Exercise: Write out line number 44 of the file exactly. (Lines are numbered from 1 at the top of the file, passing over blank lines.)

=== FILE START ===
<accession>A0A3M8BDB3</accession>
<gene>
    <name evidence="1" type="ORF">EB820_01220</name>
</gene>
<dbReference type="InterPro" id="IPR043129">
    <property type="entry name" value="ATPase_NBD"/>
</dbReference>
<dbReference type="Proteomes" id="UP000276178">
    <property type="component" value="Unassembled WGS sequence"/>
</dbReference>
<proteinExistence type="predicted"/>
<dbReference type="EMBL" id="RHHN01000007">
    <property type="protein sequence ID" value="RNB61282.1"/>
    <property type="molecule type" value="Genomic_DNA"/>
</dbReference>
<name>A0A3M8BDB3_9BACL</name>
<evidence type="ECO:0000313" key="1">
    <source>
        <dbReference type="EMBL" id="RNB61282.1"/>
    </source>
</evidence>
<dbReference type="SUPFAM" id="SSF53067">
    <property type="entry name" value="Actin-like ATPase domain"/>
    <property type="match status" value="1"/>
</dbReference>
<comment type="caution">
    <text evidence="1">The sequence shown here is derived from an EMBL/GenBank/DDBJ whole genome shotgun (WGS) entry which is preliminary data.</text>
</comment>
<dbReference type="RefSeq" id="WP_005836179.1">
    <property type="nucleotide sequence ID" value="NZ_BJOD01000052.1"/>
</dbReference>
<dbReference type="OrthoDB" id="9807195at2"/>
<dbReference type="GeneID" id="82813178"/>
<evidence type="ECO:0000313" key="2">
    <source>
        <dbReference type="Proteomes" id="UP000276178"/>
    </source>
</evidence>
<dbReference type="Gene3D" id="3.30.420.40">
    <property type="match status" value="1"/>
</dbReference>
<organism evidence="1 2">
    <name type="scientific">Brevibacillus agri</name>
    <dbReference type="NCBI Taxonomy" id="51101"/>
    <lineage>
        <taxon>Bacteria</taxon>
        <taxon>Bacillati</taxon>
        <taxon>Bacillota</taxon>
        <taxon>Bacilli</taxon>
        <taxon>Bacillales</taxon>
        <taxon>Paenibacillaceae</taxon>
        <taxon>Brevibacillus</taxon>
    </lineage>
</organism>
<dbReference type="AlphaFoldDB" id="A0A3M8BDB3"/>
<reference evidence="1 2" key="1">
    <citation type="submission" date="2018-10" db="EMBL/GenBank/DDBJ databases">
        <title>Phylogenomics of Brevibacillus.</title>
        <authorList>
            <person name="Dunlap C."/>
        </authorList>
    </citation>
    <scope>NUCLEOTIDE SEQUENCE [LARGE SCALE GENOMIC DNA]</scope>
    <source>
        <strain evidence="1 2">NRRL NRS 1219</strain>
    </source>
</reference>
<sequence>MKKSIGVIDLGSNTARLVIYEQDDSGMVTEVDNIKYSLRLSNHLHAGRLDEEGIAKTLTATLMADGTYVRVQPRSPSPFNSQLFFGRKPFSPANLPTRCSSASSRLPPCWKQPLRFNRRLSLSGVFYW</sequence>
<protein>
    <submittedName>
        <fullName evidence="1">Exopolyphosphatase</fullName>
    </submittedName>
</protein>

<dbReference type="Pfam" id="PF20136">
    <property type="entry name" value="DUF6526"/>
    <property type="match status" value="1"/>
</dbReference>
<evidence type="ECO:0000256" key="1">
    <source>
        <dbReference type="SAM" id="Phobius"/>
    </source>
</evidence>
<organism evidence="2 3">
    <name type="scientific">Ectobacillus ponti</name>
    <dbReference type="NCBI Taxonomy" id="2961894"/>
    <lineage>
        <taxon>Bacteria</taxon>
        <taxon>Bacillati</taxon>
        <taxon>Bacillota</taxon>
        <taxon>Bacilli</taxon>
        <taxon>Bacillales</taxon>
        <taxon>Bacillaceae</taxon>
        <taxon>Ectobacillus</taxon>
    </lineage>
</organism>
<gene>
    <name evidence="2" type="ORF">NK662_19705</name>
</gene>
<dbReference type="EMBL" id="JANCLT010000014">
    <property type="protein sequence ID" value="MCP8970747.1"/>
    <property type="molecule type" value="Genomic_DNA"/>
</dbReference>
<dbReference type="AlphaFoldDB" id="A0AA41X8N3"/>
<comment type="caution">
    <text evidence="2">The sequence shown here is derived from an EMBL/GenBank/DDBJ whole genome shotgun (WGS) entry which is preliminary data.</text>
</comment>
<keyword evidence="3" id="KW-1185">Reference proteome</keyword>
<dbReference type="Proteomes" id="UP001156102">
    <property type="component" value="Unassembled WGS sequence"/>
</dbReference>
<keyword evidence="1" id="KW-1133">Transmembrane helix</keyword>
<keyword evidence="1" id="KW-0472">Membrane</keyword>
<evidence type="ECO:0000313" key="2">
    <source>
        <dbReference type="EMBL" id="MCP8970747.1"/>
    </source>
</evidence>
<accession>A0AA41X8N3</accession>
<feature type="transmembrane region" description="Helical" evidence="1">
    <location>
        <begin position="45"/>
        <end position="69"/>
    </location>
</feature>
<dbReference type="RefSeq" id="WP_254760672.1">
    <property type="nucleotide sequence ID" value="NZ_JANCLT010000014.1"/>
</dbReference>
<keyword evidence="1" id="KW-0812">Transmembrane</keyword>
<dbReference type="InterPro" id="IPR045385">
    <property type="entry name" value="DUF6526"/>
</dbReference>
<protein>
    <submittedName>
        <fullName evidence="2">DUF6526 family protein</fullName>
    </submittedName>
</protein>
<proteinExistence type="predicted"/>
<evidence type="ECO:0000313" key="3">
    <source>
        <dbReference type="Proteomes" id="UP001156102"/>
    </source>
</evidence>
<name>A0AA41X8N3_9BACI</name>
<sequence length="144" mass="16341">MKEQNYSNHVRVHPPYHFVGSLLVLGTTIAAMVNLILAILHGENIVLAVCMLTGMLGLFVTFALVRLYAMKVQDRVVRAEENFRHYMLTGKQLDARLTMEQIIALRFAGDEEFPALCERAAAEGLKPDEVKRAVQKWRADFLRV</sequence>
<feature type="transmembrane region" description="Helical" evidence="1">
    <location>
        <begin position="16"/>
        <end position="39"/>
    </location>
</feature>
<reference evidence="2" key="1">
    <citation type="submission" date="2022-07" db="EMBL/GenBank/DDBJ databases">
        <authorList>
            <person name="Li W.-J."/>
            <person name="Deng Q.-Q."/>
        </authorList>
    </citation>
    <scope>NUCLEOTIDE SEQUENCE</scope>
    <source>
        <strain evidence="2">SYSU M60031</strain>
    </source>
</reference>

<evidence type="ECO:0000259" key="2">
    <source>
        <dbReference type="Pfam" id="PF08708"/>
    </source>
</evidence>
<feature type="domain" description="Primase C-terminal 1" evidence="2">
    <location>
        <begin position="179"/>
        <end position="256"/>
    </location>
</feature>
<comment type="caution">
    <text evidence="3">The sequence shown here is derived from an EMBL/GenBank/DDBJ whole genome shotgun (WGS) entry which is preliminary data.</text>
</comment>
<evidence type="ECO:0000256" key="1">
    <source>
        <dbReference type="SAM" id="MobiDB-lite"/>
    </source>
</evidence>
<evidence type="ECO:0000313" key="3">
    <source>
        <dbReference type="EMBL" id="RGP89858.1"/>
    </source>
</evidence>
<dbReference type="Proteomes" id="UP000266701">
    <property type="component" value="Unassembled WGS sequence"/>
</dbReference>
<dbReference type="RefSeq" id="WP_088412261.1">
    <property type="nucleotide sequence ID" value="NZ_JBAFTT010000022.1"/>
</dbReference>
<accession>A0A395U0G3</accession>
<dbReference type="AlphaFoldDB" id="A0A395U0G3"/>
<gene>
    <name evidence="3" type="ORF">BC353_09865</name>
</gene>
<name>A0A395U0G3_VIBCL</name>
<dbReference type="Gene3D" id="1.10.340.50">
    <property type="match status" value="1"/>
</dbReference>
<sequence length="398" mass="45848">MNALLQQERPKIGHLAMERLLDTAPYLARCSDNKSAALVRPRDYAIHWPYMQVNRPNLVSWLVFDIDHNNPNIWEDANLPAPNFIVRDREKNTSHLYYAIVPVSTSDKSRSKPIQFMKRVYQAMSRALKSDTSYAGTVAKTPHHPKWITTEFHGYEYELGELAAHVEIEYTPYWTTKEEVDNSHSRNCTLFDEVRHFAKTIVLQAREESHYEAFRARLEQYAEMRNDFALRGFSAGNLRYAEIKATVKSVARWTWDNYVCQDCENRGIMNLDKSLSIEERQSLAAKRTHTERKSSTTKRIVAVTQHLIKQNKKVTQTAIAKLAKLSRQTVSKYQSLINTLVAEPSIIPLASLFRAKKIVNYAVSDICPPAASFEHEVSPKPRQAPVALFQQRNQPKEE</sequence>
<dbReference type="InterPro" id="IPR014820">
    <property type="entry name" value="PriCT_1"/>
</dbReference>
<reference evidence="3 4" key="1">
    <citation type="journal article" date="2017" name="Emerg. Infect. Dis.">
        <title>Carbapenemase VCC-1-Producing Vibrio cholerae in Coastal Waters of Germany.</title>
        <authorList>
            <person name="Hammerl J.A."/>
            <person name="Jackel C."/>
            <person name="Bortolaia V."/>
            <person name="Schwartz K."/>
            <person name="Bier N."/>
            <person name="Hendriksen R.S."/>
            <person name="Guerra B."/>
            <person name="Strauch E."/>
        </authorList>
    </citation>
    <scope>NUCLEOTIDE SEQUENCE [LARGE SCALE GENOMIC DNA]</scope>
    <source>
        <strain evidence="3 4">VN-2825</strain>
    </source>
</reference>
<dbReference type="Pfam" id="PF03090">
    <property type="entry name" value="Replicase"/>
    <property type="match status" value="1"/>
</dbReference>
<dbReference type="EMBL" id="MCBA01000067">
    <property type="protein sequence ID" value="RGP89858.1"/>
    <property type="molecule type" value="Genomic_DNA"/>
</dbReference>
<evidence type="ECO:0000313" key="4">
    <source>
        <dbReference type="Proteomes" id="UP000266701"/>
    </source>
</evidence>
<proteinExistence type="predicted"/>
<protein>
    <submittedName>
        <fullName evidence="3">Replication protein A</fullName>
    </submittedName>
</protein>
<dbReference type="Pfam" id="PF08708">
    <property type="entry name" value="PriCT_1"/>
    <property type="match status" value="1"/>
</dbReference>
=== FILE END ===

    <dbReference type="NCBI Taxonomy" id="51101"/>